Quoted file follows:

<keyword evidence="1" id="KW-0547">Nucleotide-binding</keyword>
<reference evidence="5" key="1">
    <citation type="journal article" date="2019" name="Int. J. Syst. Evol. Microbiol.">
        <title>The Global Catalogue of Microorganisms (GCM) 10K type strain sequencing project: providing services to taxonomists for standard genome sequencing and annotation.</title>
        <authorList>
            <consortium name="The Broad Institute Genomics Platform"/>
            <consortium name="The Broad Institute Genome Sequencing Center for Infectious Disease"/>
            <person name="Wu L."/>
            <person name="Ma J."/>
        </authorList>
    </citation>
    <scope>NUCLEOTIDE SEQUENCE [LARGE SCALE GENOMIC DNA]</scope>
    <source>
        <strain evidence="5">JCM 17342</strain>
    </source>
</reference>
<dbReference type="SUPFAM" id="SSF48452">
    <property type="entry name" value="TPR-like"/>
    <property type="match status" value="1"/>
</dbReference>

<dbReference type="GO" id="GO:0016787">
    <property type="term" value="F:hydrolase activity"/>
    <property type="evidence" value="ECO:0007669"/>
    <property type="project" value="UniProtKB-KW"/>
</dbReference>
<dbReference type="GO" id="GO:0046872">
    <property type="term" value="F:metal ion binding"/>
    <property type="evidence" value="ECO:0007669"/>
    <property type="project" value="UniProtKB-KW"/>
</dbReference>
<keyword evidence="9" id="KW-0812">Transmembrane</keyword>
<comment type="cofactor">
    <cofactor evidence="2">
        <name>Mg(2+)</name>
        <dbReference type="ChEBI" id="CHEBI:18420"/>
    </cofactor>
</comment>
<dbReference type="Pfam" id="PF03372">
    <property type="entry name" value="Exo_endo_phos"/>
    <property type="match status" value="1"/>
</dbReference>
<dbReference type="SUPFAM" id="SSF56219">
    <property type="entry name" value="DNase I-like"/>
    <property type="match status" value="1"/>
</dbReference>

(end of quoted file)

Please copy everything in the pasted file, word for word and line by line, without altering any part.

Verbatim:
<keyword evidence="1" id="KW-0547">Nucleotide-binding</keyword>
<reference evidence="5" key="1">
    <citation type="journal article" date="2019" name="Int. J. Syst. Evol. Microbiol.">
        <title>The Global Catalogue of Microorganisms (GCM) 10K type strain sequencing project: providing services to taxonomists for standard genome sequencing and annotation.</title>
        <authorList>
            <consortium name="The Broad Institute Genomics Platform"/>
            <consortium name="The Broad Institute Genome Sequencing Center for Infectious Disease"/>
            <person name="Wu L."/>
            <person name="Ma J."/>
        </authorList>
    </citation>
    <scope>NUCLEOTIDE SEQUENCE [LARGE SCALE GENOMIC DNA]</scope>
    <source>
        <strain evidence="5">JCM 17342</strain>
    </source>
</reference>
<dbReference type="SUPFAM" id="SSF48452">
    <property type="entry name" value="TPR-like"/>
    <property type="match status" value="1"/>
</dbReference>

<dbReference type="GO" id="GO:0016787">
    <property type="term" value="F:hydrolase activity"/>
    <property type="evidence" value="ECO:0007669"/>
    <property type="project" value="UniProtKB-KW"/>
</dbReference>
<dbReference type="GO" id="GO:0046872">
    <property type="term" value="F:metal ion binding"/>
    <property type="evidence" value="ECO:0007669"/>
    <property type="project" value="UniProtKB-KW"/>
</dbReference>
<keyword evidence="9" id="KW-0812">Transmembrane</keyword>
<comment type="cofactor">
    <cofactor evidence="2">
        <name>Mg(2+)</name>
        <dbReference type="ChEBI" id="CHEBI:18420"/>
    </cofactor>
</comment>
<dbReference type="Pfam" id="PF03372">
    <property type="entry name" value="Exo_endo_phos"/>
    <property type="match status" value="1"/>
</dbReference>
<dbReference type="SUPFAM" id="SSF56219">
    <property type="entry name" value="DNase I-like"/>
    <property type="match status" value="1"/>
</dbReference>